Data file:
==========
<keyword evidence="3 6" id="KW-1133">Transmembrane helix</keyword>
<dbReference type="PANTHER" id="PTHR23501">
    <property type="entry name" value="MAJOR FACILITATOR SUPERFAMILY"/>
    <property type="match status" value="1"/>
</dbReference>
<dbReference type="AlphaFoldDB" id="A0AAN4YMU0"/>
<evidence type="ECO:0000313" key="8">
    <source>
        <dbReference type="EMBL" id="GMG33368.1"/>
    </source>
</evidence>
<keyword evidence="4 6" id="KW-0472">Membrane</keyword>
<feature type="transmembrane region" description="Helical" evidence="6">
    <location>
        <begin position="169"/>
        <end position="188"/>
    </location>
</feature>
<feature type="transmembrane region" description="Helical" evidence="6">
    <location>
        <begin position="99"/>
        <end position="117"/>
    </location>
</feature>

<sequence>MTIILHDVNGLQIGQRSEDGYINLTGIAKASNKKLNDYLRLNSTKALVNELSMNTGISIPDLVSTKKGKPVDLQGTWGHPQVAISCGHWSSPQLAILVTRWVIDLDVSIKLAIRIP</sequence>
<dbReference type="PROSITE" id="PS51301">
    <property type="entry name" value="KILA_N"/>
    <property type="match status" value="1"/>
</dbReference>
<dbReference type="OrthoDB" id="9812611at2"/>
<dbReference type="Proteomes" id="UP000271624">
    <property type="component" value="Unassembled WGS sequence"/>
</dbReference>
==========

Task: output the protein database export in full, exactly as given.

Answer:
<keyword evidence="3 6" id="KW-1133">Transmembrane helix</keyword>
<dbReference type="PANTHER" id="PTHR23501">
    <property type="entry name" value="MAJOR FACILITATOR SUPERFAMILY"/>
    <property type="match status" value="1"/>
</dbReference>
<dbReference type="AlphaFoldDB" id="A0AAN4YMU0"/>
<evidence type="ECO:0000313" key="8">
    <source>
        <dbReference type="EMBL" id="GMG33368.1"/>
    </source>
</evidence>
<keyword evidence="4 6" id="KW-0472">Membrane</keyword>
<feature type="transmembrane region" description="Helical" evidence="6">
    <location>
        <begin position="169"/>
        <end position="188"/>
    </location>
</feature>
<feature type="transmembrane region" description="Helical" evidence="6">
    <location>
        <begin position="99"/>
        <end position="117"/>
    </location>
</feature>

<sequence>MTIILHDVNGLQIGQRSEDGYINLTGIAKASNKKLNDYLRLNSTKALVNELSMNTGISIPDLVSTKKGKPVDLQGTWGHPQVAISCGHWSSPQLAILVTRWVIDLDVSIKLAIRIP</sequence>
<dbReference type="PROSITE" id="PS51301">
    <property type="entry name" value="KILA_N"/>
    <property type="match status" value="1"/>
</dbReference>
<dbReference type="OrthoDB" id="9812611at2"/>
<dbReference type="Proteomes" id="UP000271624">
    <property type="component" value="Unassembled WGS sequence"/>
</dbReference>